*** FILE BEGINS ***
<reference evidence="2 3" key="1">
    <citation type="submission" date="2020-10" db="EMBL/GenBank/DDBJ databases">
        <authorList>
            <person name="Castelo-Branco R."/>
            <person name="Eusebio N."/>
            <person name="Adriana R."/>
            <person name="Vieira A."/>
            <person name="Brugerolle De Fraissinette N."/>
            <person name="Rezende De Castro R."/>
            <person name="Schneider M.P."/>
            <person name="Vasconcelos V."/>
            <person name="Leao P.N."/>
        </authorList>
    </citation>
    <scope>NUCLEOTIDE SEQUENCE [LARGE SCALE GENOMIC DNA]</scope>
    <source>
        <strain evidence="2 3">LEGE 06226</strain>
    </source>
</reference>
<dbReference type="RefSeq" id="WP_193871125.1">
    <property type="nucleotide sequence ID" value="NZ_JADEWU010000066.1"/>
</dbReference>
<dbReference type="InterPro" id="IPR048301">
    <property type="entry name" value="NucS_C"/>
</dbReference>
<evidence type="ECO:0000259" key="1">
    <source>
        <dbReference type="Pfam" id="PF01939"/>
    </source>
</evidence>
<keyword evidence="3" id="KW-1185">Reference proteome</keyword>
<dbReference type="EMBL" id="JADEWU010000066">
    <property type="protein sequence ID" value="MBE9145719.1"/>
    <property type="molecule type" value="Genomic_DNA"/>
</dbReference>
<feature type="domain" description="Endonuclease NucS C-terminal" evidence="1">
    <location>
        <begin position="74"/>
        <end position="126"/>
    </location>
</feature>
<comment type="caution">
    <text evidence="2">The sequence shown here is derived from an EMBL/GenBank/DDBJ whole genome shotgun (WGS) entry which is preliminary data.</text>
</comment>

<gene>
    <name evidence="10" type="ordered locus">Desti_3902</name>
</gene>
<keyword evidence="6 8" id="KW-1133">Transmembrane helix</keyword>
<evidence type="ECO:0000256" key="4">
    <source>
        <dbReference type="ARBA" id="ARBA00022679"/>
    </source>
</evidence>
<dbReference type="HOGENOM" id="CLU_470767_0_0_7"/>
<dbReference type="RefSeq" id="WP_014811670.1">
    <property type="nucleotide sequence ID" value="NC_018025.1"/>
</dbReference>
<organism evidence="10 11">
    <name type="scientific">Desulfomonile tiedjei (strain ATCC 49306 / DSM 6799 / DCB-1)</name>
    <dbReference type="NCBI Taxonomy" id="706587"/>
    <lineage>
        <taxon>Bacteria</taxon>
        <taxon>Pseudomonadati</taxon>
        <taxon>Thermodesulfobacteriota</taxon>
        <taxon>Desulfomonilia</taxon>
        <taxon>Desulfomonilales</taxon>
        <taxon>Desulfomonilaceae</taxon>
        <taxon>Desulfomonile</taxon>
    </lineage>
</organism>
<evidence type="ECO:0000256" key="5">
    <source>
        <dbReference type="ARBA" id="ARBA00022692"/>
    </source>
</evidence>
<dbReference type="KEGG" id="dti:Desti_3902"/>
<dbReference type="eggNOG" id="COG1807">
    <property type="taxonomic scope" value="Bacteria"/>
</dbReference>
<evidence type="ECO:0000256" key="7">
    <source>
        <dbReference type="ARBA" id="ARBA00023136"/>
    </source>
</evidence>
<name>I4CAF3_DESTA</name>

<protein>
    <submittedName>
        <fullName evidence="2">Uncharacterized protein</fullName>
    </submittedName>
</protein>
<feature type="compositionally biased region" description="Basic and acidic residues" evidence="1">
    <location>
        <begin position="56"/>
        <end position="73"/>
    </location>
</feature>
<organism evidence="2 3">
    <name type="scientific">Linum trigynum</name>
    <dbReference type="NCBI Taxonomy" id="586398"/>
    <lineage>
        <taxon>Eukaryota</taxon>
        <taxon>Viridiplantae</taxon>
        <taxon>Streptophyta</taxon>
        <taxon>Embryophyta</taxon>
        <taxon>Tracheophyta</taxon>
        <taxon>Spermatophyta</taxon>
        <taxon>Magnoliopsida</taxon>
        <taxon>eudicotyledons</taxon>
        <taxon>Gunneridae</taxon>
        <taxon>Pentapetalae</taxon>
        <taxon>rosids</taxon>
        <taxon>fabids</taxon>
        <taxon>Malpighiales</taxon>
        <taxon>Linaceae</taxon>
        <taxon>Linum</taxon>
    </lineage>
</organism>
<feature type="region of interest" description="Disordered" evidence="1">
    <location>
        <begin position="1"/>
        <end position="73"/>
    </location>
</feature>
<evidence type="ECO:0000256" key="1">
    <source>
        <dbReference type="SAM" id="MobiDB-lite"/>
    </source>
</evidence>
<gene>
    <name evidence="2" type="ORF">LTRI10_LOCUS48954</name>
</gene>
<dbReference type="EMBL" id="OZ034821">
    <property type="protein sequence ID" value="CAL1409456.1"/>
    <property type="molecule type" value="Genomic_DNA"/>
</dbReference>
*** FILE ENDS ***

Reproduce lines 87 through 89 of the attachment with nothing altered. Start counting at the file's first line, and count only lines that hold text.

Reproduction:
    <submittedName>
        <fullName evidence="2">Uncharacterized protein</fullName>
    </submittedName>